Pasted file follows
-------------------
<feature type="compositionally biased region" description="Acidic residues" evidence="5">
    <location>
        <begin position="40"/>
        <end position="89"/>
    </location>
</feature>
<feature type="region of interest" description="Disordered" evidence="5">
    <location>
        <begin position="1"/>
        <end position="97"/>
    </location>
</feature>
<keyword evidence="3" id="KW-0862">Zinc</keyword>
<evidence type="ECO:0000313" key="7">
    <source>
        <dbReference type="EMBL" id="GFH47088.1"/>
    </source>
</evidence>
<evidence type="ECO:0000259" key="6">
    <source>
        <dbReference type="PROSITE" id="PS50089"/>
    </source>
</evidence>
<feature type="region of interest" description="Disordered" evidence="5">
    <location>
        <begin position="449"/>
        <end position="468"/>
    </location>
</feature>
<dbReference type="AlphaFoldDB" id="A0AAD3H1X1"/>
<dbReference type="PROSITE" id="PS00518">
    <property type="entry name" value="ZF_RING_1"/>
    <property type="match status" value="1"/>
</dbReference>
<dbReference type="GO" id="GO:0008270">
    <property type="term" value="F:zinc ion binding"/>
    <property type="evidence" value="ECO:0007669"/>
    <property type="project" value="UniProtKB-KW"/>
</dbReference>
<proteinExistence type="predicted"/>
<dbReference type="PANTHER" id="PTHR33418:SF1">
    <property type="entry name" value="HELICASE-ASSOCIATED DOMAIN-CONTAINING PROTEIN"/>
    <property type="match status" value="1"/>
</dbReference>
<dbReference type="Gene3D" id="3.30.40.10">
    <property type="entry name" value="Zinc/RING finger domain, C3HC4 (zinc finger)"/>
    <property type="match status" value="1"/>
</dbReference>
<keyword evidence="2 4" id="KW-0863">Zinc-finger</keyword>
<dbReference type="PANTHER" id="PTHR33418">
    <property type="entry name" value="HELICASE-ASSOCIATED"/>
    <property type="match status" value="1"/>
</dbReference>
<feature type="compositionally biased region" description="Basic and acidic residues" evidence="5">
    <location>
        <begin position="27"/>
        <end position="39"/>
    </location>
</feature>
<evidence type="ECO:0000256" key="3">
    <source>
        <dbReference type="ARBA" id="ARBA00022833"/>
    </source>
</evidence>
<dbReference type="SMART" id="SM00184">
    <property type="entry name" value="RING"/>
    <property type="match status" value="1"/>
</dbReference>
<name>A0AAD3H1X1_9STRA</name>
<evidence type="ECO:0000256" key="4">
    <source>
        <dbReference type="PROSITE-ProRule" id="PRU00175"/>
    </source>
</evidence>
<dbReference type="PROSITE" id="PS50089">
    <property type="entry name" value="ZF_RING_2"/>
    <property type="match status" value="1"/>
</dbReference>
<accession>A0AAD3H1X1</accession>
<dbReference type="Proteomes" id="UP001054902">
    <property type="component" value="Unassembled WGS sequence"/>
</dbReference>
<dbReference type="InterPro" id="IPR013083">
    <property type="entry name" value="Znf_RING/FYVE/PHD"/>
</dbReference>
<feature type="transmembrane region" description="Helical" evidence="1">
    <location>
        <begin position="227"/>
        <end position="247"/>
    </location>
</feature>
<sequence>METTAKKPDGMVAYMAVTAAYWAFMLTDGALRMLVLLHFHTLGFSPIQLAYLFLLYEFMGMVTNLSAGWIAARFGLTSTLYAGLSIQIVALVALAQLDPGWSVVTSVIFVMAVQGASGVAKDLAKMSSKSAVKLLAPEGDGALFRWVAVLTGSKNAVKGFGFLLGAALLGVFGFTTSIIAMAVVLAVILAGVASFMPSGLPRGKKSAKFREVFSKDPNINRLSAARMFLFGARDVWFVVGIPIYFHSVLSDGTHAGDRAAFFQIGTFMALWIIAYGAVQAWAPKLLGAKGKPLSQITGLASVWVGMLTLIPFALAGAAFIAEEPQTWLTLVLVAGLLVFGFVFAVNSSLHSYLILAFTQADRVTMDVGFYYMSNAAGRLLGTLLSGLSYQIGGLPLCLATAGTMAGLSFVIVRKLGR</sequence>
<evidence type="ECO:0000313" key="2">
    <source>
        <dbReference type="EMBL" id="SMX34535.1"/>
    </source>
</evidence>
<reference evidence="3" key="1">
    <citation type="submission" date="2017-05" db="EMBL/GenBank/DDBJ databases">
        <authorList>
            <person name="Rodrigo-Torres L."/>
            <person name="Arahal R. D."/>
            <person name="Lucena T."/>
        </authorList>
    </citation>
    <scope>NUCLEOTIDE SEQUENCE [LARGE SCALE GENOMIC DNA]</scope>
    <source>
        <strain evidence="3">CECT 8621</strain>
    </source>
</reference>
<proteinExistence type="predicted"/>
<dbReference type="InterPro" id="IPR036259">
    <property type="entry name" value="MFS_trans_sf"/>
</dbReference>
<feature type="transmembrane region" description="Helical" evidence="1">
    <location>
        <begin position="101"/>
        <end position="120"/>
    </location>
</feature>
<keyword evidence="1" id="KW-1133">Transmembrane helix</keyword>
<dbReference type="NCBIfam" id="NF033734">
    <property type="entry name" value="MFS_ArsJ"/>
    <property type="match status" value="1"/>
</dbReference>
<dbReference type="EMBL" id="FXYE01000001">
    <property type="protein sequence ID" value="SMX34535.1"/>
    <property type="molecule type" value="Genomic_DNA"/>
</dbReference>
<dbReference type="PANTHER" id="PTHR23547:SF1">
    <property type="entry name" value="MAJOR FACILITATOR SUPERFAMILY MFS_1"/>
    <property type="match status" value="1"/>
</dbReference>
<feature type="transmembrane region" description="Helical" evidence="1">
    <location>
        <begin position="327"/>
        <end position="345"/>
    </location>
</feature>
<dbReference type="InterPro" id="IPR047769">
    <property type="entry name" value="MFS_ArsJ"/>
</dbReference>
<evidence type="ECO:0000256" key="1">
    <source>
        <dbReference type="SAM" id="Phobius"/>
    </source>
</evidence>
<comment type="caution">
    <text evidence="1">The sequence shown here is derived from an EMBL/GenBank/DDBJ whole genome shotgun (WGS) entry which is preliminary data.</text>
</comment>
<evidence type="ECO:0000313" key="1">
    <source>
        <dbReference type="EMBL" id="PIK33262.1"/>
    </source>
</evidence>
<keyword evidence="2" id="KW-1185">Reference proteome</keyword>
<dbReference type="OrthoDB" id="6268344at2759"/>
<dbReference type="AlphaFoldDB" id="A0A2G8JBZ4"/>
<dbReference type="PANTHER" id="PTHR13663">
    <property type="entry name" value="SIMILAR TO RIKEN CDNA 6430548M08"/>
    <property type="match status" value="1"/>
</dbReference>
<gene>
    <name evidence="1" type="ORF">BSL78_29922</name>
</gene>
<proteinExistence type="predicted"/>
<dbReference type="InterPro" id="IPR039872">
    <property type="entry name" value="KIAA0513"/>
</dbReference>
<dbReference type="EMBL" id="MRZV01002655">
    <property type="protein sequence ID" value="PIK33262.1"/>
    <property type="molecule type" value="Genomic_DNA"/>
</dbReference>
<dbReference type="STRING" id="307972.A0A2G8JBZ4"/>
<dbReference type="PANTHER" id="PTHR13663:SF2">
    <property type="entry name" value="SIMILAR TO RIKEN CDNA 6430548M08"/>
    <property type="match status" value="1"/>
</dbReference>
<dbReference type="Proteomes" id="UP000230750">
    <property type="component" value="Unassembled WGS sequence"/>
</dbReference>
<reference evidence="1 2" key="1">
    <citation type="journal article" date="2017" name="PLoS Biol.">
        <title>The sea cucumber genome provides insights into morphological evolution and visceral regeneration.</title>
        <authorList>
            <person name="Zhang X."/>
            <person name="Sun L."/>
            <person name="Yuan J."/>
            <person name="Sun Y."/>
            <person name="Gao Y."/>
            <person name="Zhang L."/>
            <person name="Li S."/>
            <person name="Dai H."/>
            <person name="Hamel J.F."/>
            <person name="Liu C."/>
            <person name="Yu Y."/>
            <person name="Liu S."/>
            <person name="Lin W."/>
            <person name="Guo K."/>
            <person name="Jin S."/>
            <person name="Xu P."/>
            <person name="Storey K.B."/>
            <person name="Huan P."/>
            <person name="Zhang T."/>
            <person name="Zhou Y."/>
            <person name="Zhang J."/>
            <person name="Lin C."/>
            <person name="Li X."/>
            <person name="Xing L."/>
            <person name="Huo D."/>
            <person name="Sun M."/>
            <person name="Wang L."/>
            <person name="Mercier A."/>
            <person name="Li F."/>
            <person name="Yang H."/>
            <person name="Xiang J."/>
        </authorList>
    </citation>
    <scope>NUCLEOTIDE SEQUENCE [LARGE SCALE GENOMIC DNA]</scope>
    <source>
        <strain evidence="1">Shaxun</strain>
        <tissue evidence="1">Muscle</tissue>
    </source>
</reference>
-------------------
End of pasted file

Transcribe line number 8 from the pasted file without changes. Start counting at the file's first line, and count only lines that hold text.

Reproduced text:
    <location>